13 July 2011
By Malathy Iyer
Various civic corporations are drafting new rules, officials are busy raiding ultrasound and abortion clinics, and doctors are protesting against stringent laws. The administration’s objective, no doubt, is to help the girl child survive, but some activists claim that chaos reigns in the garb of stringent implementation of the Pre-Conception & Pre-Natal Diagnostic Techniques (Prohibition of Sex Selection) Act or PCPNDT Act.
If in Mumbai and Thane, sting operations have exposed doctors for revealing an unborn child’s sex and planning sex-selective abortion, in other cities, civic bodies have gone into overdrive.
The Nagpur Municipal Corporation, for instance, has made it mandatory for radiologists and gynaecologists to post details of their work online daily. Gynaecologists in Nagpur also have to seek the corporation’s permission before every medical termination of pregnancy.
In Latur, radiologists have announced that they will not consult at standalone clinics and will only be available at hospitals. Civil surgeon Dr B Kore has written to state health officials seeking direction on whether gynaecologists can conduct ultrasound scans in these standalone clinics.
"The online entry for doctors is a welcome development," said a state health ministry official. "But we are still checking whether Nagpur’s decision on abortion is in sync with the central Medical Termination of Pregnancy Act."
BMC ups heat on ‘stung’ doctor
The BMC is busy sorting out the paperwork arising out of the sting operation that showed gynaecologist Dr Ivan Rocha revealing the gender of an unborn child at J P Hospital in Saki Naka.
Its health officials were on Tuesday in the process of seizing two more ultrasound machines in L ward (Kurla) clinics where Rocha consulted. The BMC’s PNDT cell in-charge Dr Asha Advani told TOI that the corporation would need 2-3 days to complete the paperwork and move the court. Chaos will give way to results, says state
Mumbai: The unprecedented drama over sex determination tests and selective abortion began in the second week of June, when the Maharashtra government asked local bodies to survey all ultrasound machines in the state to ensure that doctors operating them follow the PCPNDT Act. The Act, which was amended in 2003, came into existence in 1994 to prevent sex-determination and sex-selected abortions that were skewing the child sex ratio.
State health officials are convinced that the present chaos will soon pass. "Our year-long programme, ‘Save the Girl Child’, will certainly yield results," said the officials.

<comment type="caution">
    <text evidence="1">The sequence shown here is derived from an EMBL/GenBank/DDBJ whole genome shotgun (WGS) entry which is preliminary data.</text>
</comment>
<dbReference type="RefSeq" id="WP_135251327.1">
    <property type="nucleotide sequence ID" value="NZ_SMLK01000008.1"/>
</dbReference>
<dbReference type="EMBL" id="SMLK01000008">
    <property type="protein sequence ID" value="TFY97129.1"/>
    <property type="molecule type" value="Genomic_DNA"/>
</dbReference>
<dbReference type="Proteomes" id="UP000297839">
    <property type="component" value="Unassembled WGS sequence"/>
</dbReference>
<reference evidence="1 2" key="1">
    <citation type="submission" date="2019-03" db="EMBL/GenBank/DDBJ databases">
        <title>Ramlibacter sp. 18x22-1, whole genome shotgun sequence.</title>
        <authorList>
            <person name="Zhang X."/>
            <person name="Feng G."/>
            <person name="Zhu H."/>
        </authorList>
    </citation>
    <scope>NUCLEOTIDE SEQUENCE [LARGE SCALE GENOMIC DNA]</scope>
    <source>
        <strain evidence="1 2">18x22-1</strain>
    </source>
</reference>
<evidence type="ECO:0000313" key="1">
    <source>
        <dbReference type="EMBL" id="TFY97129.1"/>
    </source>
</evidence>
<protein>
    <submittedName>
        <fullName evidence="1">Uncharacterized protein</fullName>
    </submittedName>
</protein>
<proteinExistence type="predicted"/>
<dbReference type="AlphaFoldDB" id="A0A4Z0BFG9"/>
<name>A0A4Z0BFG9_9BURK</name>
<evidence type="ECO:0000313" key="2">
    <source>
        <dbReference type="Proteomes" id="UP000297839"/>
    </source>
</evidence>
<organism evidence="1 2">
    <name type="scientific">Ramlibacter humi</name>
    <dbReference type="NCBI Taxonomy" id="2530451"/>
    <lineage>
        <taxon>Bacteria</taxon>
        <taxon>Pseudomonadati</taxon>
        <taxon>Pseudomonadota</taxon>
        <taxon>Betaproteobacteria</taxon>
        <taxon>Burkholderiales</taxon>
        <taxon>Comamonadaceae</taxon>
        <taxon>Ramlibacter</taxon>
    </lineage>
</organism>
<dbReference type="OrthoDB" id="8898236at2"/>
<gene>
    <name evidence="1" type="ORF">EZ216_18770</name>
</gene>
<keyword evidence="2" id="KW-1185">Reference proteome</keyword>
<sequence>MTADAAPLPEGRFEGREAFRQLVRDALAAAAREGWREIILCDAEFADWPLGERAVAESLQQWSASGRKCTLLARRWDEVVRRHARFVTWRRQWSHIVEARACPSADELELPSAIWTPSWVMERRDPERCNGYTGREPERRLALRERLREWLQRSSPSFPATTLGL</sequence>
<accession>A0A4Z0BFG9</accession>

The state also plans to hold a consultation with NGOs on its suggestions to tweak the MTP Act. While the state believes reducing the minimum timeframe for abortion from the present 12 weeks to 10 weeks will go a long way in curbing sex-selected abortions, activists are not convinced.
Said Padma Deosthali, coordinator, Centre for Enquiry into Health & Allied Themes: "The steps taken by some local bodies contravene the country’s abortion law. This will reduce access to safe abortion. Abortion has been legal for more than three decades in India and yet unsafe abortion is one of the leading causes of maternal mortality. This is because services are not within the reach of those in need."
Deosthali added that the existing gender inequality, an unregulated private health sector and the practice of dowry are factors that perpetuate the practice of sex selection. "Countering these is important to reduce the preference for sons. The state must regulate the private health sector to make it accountable for its standards of services. Medical associations must promote medical ethics and take stringent actions against erring doctors."
Meanwhile, the advocate who was instrumental in organizing the stings, Varsha Deshpande, said that civic officials have turned the action of seizing or sealing ultrasound machines "into a money-making proposition".
She alleged that each doctor was asked to pay Rs 15,000 to release his or her machine. "The Union government on May 31 amended the PCPNDT Act’s 11(2) provisions to state that no longer can doctors pay three times the fine and take away their sealed machines. Only a magistrate has the right to do so," said Deshpande.
Deshpande also said that about 1,000 ultrasonography machines had been seized in the state. "If the state is really serious about the current drive, it should ensure that each sealing operation becomes a case in the court. There are no minor or major offences in the PCPNDT Act. Every rule that is broken attracts three years’ rigorous imprisonment. The state should get cracking now."